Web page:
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I thought the last leg of the tetrahedron was the firebug chief! Sorry, couldn't help myself!:hehe: Actually all the legs will be there, no matter what, bottle or no.

I think another issue with O2 is that it requires SERIOUS pressure to hold much in a tank. Nitrous, I think, needs much less pressure, and I think goes liquid pretty readily. This means if you get a rupture, it's not like an O2 tank (or SCBA) that will blow a car right off the ground, but more like a pop and liquid pouring out like a propane tank rupture.
 

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:shock:I would add its just like pressing that funny lever on the torch.Melt down
 

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Yes it can be done but only a marginal improvement can be obtained SAFELY. It is a simple oxygen enrichment of the air entering the engine. With that added oxygen, you must add fuel. That is why nitrous and propane work so well. They add oxygen and fuel at the same time. Propane by its flammable petroleum nature and nitrous by "nitrating" the fuel present (think nitro) though more fuel must still be added.
 

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Oxygen is not flammable. It is an accelerant. This means that when fire is present the oxygen causes it to burn much faster. That is why the bottle is green, not red. Take a looh at oxy/acetalene torch. Hot flame, then hit the oxygen and it really gets hot for cutting.
 

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Oxygen is not flammable. It is an accelerant. This means that when fire is present the oxygen causes it to burn much faster. That is why the bottle is green, not red. Take a looh at oxy/acetalene torch. Hot flame, then hit the oxygen and it really gets hot for cutting.
Its not heat that it causes (since oxygen is not flamable its not going to 'add more fuel to the fire'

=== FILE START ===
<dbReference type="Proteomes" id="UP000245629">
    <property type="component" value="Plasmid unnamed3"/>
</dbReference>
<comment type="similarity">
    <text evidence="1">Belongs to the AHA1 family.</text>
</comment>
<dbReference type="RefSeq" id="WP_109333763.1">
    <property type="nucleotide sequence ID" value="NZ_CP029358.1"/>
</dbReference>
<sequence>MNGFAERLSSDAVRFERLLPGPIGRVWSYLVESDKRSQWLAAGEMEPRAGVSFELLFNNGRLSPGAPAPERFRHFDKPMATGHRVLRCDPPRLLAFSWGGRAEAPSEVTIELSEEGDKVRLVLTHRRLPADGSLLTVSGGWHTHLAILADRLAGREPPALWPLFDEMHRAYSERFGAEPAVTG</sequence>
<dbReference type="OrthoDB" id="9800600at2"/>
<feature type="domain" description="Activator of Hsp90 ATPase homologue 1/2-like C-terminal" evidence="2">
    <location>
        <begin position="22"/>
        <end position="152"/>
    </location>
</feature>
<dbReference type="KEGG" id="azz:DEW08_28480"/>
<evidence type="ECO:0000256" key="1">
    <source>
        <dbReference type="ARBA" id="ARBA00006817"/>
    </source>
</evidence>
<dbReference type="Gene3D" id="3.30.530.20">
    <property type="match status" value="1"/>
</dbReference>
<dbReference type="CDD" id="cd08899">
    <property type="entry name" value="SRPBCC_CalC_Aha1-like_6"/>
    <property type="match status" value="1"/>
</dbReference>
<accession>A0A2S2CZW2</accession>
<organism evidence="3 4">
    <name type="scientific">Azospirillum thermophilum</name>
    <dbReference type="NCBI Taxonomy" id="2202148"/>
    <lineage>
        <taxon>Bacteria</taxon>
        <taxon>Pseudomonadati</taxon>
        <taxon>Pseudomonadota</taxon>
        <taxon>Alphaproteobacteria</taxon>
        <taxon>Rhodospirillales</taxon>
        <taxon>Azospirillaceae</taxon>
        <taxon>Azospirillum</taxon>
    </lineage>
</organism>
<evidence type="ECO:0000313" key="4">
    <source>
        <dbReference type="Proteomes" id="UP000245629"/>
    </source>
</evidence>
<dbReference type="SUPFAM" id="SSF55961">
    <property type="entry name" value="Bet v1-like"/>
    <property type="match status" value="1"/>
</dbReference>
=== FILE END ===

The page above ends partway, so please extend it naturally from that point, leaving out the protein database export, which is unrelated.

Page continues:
An oxy/acet cutting torch works by the reaction of pure oxygen with the heated metal (rapid oxidation)
 

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the biggest problem is when pure ox is compressed. big boom! it will blow your head off the truck seen it done on a gas motor was not pretty!! If you look at the pecentage of ox in regular air,i think its about 28% not real sure thou. then look at nitirous I think its like 45% so if you add 100% ox its just to much like someone stated earlyer its not stable thats why they use no2 cause its contained untill the combustion takes place .
 

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Yes it can be done but only a marginal improvement can be obtained SAFELY. It is a simple oxygen enrichment of the air entering the engine. With that added oxygen, you must add fuel. That is why nitrous and propane work so well. They add oxygen and fuel at the same time. Propane by its flammable petroleum nature and nitrous by "nitrating" the fuel present (think nitro) though more fuel must still be added.
Nitrogen in the nitrous oxide is not a fuel. It is inert. The "nitro" you ar thinking about is nitromethane which is made by treating propane with nitric acid. The oxygen in the nitromethane molecule ( CH3NO2) allows for combustion with no outside oxidiser like air or nitrous oxide. Nitrogen by itself is inert, that is why it is ok to send through your engine. You are right in that it still requires you to add more fuel. That is why propane works well in compression engines as a fuel additive. The hydrocarbon molecule in propane is really simple and burns really easily. Then you don't need to run bigger injectors or a hot chip for more power. You still have to pay for the gas though, and that might cost more in the long run than chipping your truck or adding bigger sticks to burn more diesel fuel.
On a side note, the rocket motor in spaceship one used tire (thats right tire) rubber as a fuel and liquid nitrous oxide as an oxidiser. And they got into Space.:headbang:
 

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Nitrous Oxide is N2O it is NOT NO2. Thus when using N2O you are adding a gas which is 33% oxygen, versus normal air which is 21%.

We know that increasing oxygen means you can increase the fueling. We know this because with no boost from the turbo we can blow black smoke, and once boost comes up the smoke clears up (maybe not completely for some, they just need more air).

Nitrous allows more fuel to be burned before the boost comes up. Although I have not played with it, I believe the progressive nitrous systems reduce Nitrous as boost increases. Thus allowing more pressure and heat in the cylinder, which equates power, which in turn would speed up the time for the turbo to be at full boost.

NOW running pure O2 would be good in theory, However could create a very bad consequency, because it would create an extreme oxygen rich enviornment and would be very volatile.
N2O is safe because the O does not seperate from the N until 575 degrees, by that point it is already in the chamber where you want combustion. Thus the reason you dont have to worry about Nitrous exploding in a diesel like with a gas engine. NO SPARK.

SO Nitrous is pretty safe in Diesels, HOWEVER can and probably will break parts if not used correctly.